Silurians’ Lifetime Achievement Award

Will Go to Steve Kroft of ‘60 Minutes’

Steve Kroft

THE CLOCK MAY HAVE STOPPED ticking for Steve Kroft on “60 Minutes,” but that doesn’t mean we’ve heard the last from the veteran CBS correspondent. Last May, after 30 years and some 500 stories, Kroft retired from the nation’s top television news show, but he’ll be talking exclusively to us in October when he receives the Silurians’ Lifetime Achievement Award at a gala dinner at the National Arts Club. The date is Wednesday, Oct. 16, but make your reservations now (see instructions below) because we expect a big turnout for this one.

When Kroft joined the “60 Minutes” team, he was already a veteran of nine years with CBS News, including reporting from the Caribbean and Latin America and six years as part of the London bureau. He had traveled all over the world covering stories about international terrorism and sectarian violence: hijackings, bombings and the like. He won an Emmy for his coverage of the assassination of Indira Gandhi. In 1986, CBS brought him back to the U.S. and asked him to become a principal correspondent on a new magazine show called “West 57th.” That program was cancelled in 1989, but it seemed to be a natural progression at that point for Kroft to move on to “60 Minutes.” In September 1989, he did just that, becoming the new kid on a block populated by such giants as Mike Wallace, Ed Bradley, Morley Safer and Harry Reasoner. He told Lesley Stahl he felt like “the junior partner in a law firm.” When Kroft retired in May, he had become the longest-tenured correspondent on the program, a position now occupied by Stahl.

“From the moment Steve Kroft arrived at CBS News in 1980, he has been shot out of a cannon and wherever he landed his stories broke news, had depth, and a strong sense of humanity” said Susan Zirinsky, president of CBS News. “From Central America to a tour of duty in London, and back to New York, his destiny was clear — Kroft’s investigative instincts and ability to unravel the most complex stories  made him a perfect fit for the ‘60 Minutes’ team.”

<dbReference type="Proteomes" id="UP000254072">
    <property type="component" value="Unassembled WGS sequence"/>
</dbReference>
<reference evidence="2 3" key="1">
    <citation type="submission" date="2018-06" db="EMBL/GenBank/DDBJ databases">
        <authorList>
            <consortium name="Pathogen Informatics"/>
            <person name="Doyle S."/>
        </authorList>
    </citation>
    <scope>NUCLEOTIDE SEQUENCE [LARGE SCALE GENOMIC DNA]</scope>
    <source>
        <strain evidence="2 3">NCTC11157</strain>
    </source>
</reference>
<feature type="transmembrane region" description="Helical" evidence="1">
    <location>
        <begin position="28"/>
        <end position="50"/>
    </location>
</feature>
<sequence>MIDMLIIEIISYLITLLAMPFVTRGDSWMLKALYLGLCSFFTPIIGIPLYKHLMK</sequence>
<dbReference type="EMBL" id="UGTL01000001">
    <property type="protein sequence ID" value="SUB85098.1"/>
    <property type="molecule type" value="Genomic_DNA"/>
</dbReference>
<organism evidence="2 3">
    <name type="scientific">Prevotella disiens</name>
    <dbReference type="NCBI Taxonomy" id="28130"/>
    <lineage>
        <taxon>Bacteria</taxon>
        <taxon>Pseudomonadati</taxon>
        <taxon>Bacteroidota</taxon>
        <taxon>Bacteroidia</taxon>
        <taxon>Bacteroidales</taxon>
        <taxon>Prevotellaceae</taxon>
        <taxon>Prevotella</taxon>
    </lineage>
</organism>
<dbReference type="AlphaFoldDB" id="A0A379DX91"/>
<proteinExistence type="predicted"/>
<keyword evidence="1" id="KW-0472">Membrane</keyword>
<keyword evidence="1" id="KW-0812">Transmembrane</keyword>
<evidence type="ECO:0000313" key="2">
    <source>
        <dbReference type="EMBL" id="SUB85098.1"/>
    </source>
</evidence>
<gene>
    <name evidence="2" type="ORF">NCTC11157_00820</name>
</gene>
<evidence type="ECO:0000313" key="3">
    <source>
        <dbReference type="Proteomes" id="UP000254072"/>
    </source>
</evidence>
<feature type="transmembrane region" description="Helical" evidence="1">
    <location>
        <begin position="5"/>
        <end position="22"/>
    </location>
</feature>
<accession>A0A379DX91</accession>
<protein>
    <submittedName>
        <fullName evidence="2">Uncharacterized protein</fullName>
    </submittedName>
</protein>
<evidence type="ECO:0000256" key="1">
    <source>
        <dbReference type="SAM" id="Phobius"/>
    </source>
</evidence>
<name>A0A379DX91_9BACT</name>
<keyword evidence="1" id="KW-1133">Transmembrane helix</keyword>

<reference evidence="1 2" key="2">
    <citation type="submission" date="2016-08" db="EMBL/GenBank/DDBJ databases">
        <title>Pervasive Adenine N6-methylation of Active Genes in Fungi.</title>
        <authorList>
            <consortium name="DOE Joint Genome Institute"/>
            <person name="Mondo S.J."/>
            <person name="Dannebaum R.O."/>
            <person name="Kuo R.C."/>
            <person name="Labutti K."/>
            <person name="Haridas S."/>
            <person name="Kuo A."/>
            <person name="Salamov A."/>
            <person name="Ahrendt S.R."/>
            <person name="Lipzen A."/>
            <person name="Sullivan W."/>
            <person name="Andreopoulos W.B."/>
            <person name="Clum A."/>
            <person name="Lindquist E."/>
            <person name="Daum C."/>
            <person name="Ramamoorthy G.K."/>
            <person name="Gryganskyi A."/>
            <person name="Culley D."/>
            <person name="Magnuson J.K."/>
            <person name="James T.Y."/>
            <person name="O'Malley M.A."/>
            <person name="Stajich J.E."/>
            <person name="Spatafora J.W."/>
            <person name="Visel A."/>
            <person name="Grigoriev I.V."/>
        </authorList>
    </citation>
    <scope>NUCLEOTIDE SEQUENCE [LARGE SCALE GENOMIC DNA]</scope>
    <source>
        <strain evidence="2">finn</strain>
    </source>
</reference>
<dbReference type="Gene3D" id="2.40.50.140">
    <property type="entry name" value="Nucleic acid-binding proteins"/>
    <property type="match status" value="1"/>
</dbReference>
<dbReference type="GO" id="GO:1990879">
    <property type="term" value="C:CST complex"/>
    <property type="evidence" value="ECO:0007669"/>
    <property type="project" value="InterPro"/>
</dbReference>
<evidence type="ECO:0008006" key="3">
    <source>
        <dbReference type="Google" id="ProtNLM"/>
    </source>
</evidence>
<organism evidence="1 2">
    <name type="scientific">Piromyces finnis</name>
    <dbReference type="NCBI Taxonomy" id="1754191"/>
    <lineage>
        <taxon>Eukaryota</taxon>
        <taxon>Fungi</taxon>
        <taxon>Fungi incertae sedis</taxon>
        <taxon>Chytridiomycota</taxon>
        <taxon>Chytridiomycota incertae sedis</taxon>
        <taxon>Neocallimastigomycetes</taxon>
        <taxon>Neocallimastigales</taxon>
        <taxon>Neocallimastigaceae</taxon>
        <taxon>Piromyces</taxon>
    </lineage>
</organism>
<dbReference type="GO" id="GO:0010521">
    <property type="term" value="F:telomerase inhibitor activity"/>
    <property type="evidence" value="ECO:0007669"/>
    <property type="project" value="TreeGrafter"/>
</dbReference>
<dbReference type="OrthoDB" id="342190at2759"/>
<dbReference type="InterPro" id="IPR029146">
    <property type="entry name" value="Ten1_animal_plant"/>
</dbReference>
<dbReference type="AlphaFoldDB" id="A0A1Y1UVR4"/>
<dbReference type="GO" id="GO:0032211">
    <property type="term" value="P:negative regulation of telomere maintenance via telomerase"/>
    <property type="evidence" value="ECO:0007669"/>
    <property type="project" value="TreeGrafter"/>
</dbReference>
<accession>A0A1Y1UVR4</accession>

In a lifetime of journalism, Kroft has amassed an impressive array of professional honors. They include: 11 Emmys, 5 Peabodys, 3 Gerald Loeb Awards, 2 Columbia University DuPont Awards, and honorary doctorates at three universities. His three decades at “60 Minutes” were marked by some of the show’s most memorable moments, especially his Jan. 16, 1992 sit-down during the presidential campaign with Bill and Hilary Clinton after the then-Governor of Arkansas had been faced with allegations of infidelity. That chat, which drew an audience of 34 million viewers, aired right after that year’s Super Bowl. It became a defining episode not only in the campaign, but in the public’s perception of Hilary Clinton, then relatively unknown to most people. When she told Kroft, “I’m not sitting here some little woman standing by my man like Tammy Wynette. I’m sitting here because I love him, and I respect him,” people took notice. It was 40 minutes into that same interview when a heavy wall-mounted lighting rig came loose, almost striking the future first lady as it smacked into the back of the couch on which the Clintons were sitting. “It was like an artillery round going off,” said Kroft.